I was recently reviewing the seven newsletters of the Computers And Teaching [CAT] project. I previously commented on an article that predicted the cottage industry of home working that we see around the world today. I kind of missed The Internet, because we were thinking of supercomputers and terminals in those days, but by 1975 our thinking had been changed by the appearance of hobbyist home computer kids. That’s another story.
Here are the seven Computers And Teaching newsletters from the project.
A brief overview of the Computer Aids to Teaching Project is first presented. The workshops, seminars, demonstrations and open house events conducted in the course of the project are described, and the information services provided are discussed. An outline of the project’s 1st workshop designed to introduce users to the PLATO IV computer-assisted instructional system is included, along with instructions on how to operate a computer terminal. Lastly, a brief article reviews the development, current status and future potential of ARPANET, a geographically distributed network of different computers interconnected by a communication system based upon high speed message switching.
Details relating to the daily operation of the Computer Aids to Teaching project are provided, along with some feedback from readers of the previous issue of the newsletter. Following this are a brief article which discusses the possibility of making man-machine interactions more personal and a review of two seminars which dealt with the establishment of a National Science Network, a net of computers and computer users connected by high speed communications lines. A description of HYPERTEXT, a student-controlled instructional system consisting of pieces of discrete texts, is presented, followed by a look at the future possibilities of computer terminals in the home. Lastly, some instructions on how to operate a computer terminal are given.
(This newsletter contains the COTTAGE INDUSTRY article.)
Included in this issue of the newsletter are details about the usage of the currently available computer terminals,information about equipment soon to be added to the Computer Aids to Teaching, Project, and an announcement describing a workshop and open house held in March of 1973. Some recent publications are cited and a student guide to HYPERTEXT is provided, along with an author’s guide to HYPERAUTHOR. Lastly, instructions on how to operate a computer terminal are presented.
Information relating to the installation of the PLATO-IV computer terminal is presented. This terminal is connected to the University of Illinois’ system, making it possible for personnel associated with the Computer Aids to Teaching Project to keep in touch with the development of the large-scale PLATO system. Problems associated with the authoring of programs, with their modification and adaptation to new hardware systems and different universities, and with the cost of developing computer-assisted instructional (CAI) courses are discussed. Also offered are details on a workshop and seminar run in conjunction with the Project and information about a CAI summer workshop for teachers held at the State University of New York at Stony Brook.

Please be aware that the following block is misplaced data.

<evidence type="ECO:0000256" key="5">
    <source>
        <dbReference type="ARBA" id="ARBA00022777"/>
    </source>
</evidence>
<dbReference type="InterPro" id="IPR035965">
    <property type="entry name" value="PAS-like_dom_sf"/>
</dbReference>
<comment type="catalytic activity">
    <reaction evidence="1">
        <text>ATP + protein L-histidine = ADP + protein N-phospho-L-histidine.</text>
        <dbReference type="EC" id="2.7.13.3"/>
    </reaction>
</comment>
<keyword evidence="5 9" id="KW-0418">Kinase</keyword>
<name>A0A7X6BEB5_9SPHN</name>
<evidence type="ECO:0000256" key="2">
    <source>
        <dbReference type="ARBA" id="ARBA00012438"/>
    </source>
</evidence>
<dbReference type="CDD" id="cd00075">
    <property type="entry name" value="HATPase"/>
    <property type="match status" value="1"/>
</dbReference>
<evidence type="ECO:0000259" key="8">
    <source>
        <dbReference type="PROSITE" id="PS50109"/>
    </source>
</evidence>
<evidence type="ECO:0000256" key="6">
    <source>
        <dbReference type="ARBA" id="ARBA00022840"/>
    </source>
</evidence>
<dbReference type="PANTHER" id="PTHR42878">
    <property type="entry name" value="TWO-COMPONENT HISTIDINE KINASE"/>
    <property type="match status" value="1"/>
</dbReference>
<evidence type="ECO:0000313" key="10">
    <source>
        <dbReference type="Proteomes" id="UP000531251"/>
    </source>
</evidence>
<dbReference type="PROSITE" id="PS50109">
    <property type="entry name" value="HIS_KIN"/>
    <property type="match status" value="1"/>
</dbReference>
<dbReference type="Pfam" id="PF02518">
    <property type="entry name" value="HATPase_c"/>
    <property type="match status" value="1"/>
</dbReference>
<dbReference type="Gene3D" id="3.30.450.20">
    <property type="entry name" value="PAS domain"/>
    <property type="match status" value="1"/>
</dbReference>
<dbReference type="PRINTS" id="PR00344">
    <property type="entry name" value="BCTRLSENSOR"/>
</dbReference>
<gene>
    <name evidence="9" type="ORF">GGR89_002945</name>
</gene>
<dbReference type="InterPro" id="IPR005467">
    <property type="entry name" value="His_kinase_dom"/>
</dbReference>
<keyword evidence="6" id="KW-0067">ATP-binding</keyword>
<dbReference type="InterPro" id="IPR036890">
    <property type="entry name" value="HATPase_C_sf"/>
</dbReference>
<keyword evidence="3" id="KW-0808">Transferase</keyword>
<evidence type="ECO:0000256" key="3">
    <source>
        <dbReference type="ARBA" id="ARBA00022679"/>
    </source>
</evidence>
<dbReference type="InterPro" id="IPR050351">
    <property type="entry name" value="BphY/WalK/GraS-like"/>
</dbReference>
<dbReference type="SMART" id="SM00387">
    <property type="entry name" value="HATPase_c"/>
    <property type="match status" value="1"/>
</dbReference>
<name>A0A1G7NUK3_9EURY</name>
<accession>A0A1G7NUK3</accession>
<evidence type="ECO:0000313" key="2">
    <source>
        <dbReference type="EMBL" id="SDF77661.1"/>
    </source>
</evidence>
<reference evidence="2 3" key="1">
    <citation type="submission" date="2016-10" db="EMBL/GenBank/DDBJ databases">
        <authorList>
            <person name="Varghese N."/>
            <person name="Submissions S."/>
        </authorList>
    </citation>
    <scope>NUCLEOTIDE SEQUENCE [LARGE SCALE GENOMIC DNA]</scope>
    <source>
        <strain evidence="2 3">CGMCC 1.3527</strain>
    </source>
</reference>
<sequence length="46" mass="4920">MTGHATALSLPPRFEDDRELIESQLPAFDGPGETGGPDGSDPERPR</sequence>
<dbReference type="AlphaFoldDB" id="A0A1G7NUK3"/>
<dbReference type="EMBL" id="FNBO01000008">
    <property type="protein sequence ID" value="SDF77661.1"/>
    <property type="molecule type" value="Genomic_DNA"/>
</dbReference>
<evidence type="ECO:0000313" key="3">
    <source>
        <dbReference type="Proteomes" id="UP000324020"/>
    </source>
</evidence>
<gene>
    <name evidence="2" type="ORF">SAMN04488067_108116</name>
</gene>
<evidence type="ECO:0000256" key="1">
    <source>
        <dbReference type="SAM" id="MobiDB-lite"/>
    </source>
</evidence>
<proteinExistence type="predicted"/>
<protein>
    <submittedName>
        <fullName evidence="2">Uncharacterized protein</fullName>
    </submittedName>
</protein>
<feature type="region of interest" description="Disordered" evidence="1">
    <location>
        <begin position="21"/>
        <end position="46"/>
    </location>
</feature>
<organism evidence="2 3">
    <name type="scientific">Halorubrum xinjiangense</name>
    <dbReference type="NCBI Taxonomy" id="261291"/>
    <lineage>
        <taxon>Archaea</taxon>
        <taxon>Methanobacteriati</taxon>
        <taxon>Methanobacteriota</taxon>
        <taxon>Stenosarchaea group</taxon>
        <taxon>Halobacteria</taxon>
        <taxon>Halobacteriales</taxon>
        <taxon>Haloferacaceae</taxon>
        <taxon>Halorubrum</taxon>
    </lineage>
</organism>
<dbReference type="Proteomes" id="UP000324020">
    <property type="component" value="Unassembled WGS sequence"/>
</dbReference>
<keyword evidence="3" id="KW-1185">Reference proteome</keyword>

This combined issue first gives descriptions of the PLATO terminal and of an interface which has been completed to allow them to be linked to the CDC 6400 system at Northwestern University. Details are next provided relating to four events; 1) an open house at the Computer Aids to Teaching Project; 2) the Computer Caravan, a traveling computer exhibit; 3) the summer 1973 workshop at the State University of New York at Stony Brook for computer resource personnel; and 4) the Festival of Educational Alternatives at De Paul University. Two new articles are presented, one on the evaluation of computer-assisted instruction and the other on community uses of interactive computers. Also included are reprints of several articles which appeared in earlier issues of the newsletter.
Recent developments in Northwestern University’s Computer Aids to Teaching Project are reviewed in the first section of this issue. Included are pieces of information about the use of the PLATO IV system, and about increasing access to System Development Corporation’s Educational Resources Information Center(ERIC) files, along with news about personnel, facilities and equipment changes relating to the Project. The second half of the newsletter offers an article which outlines some of the concepts and issues facing designers of computer-based learning/information exchanges. It reviews briefly some of Ivan Illich’s basic ideas for de-schooling society and for building dynamic learning webs in which teachers and students come together as their needs and interests dictate. In addition, it touches upon the role of the computer in such a system, the types of information found in the system, and some possible means of financing such endeavors.